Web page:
Most Straightforward Trade Candidates
If those stars aren’t attainable, where could the Phillies look? The most obvious answer is to Rays center fielder Kevin Kiermaier, who’s due $14.5MM this year (including the buyout on a 2023 club option). Philadelphia has already been linked to the three-time Gold Glove winner this offseason. There’s no question he’d be an upgrade defensively, as he’s perhaps the game’s top gloveman in the outfield. Kiermaier’s bat tends to hover around league average, but that’d still be a marked improvement over the production Philly got in 2021. The concern with Kiermaier is one of durability; he’s only once exceeded 500 plate appearances in a season, with his all-out playing style taking a significant toll on his body over the years.
Kiermaier’s teammate, Manuel Margot, might also be available. He’s projected for a $5MM arbitration salary in his final year of club control. He’s a bit worse than Kiemaier on both sides of the ball, but he’s also more affordable and is a strong defensive option in his own right.
The A’s are generally expected to retool this winter. Oakland hasn’t traditionally been willing to undergo a complete teardown and rebuild, and the motivation for their anticipated roster shakeup this winter would be financial. At a projected $2.8MM salary, Ramón Laureano is less likely to wind up on the move than some of his higher-priced teammates. Teams figure to at least check in with the A’s about Laureano’s availability coming out of the lockout, but his status is complicated by a performance-enhancing drug suspension that’ll linger into the first month of next season.
There are a couple talented but underperforming options who might be worth a change-of-scenery attempt. Víctor Robles has been surpassed by Lane Thomas on the Nationals’ center field depth chart. It’s possible Washington makes him available, although pulling off a deal is made more difficult by the intra-divisional factor. The Rockies could trade Raimel Tapia. In the cases of both Robles and Tapia, though, there’s a chance neither player proves to be all that definitive an upgrade over the Phils’ in-house options.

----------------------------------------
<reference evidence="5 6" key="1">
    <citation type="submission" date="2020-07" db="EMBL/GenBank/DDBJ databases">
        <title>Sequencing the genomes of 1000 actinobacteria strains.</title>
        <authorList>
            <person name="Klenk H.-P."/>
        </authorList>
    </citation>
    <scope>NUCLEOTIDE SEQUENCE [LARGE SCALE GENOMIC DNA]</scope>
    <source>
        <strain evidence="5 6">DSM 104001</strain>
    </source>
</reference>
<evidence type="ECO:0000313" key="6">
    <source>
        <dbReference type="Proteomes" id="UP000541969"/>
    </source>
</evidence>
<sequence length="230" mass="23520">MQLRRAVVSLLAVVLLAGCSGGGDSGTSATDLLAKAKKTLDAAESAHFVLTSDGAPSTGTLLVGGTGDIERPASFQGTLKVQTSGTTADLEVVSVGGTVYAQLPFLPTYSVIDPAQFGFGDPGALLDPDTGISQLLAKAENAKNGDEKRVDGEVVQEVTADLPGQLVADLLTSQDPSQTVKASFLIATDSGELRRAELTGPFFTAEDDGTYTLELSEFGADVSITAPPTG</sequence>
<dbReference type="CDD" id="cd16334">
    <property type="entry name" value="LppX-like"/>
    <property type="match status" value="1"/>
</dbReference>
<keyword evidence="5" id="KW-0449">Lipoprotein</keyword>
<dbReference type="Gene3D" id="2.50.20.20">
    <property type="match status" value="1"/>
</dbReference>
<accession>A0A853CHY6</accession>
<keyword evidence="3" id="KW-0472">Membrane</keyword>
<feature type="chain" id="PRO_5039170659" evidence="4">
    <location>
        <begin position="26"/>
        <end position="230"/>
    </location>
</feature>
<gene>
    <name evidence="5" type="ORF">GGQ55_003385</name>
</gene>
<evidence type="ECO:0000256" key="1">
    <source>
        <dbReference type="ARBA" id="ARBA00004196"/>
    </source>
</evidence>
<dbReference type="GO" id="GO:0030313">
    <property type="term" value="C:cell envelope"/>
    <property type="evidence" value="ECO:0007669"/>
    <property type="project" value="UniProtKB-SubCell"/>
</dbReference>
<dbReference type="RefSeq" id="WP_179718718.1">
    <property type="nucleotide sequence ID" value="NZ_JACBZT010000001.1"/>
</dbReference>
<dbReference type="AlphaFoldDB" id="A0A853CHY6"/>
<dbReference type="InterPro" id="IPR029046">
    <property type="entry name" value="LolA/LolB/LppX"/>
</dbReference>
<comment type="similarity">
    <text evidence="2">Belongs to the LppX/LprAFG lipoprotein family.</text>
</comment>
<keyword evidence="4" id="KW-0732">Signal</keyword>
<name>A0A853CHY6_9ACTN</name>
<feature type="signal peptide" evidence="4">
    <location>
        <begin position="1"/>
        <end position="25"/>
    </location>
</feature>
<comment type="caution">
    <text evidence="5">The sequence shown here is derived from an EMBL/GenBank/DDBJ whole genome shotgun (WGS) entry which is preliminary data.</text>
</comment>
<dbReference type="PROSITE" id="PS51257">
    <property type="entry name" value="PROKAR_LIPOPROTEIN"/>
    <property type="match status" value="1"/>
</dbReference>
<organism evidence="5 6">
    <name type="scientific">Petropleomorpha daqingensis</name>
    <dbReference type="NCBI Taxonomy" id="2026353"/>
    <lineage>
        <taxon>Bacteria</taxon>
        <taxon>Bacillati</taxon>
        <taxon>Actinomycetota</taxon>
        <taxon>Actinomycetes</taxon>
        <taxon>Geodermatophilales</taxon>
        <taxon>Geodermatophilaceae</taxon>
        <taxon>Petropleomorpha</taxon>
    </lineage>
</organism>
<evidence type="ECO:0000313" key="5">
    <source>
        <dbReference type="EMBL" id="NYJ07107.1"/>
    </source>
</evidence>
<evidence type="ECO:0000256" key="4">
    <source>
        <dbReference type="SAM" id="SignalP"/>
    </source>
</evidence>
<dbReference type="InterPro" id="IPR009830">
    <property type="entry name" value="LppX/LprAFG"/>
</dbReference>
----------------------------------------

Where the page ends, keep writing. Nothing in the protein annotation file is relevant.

If Philadelphia’s amenable to taking on money, a few additional possibilities arise. The Blue Jays’ Randal Grichuk is due a bit more than $20MM combined over the next two seasons. The Yankees’ Aaron Hicks, meanwhile, is signed through 2025 at around $10MM per year. Neither player would land that kind of contract were they free agents now, so Toronto or New York would have to offset salary in some fashion to incentivize Philadelphia to make that kind of move.
There’s also some chance the Dodgers are open to moving Cody Bellinger, who’s in line for a $17MM salary after avoiding arbitration. Los Angeles isn’t just going to give Bellinger away — they’d have non-tendered him were that the case — but it’s not out of the question they make him available on the heels of a dismal 2021 season. As with Robles and Tapia, each member of this group comes with their own performance and/or injury question marks though.
The Astros have reportedly poked around the market for an impact center fielder of late. They’ll face similar challenges pulling off a deal as the Phils or anyone else. But if Houston managed to acquire someone like Mullins or Reynolds? Then their incumbent group of promising yet not quite established center fielders (Chas McCormick, Jake Meyers and José Siri) might be available. Houston did trade Myles Straw at the deadline when he hadn’t been a traditional trade candidate, although they may not want to make a similar move unless they first pull in a controllable star from somewhere else.
The Angels saw top prospect Brandon Marsh make his big league debut in 2021. He struggled offensively, but he’s a highly-regarded defender who’s probably best suited in center. If Los Angeles brings Mike Trout back to play center, maybe they’d consider moving Marsh for the right offer, but it’s tough to see a swap that lines up between the two hopeful contenders.
The Twins aren’t trading Buxton, but could they be swayed on Max Kepler? He’s primarily a right fielder but he’s capable of holding his own in center. Kepler has taken a step back over the past two seasons after seeming to break out in 2019, but even his 2021 form would be a marked upgrade over what the Phils got last year. With young corner outfielders Alex Kirilloff and Trevor Larnach also at the big league level, a Kepler trade can’t be completely ruled out. Yet it’d be a tough sell for a Twins’ front office that’s still hoping to contend in 2022.
There are different avenues for Dombrowski, Fuld and the front office to explore. But almost all of them come with some form of caveat or potential hold-up, making the need for center field help a complicated one for the Phillies (or other clubs in a similar position, for that matter) to address.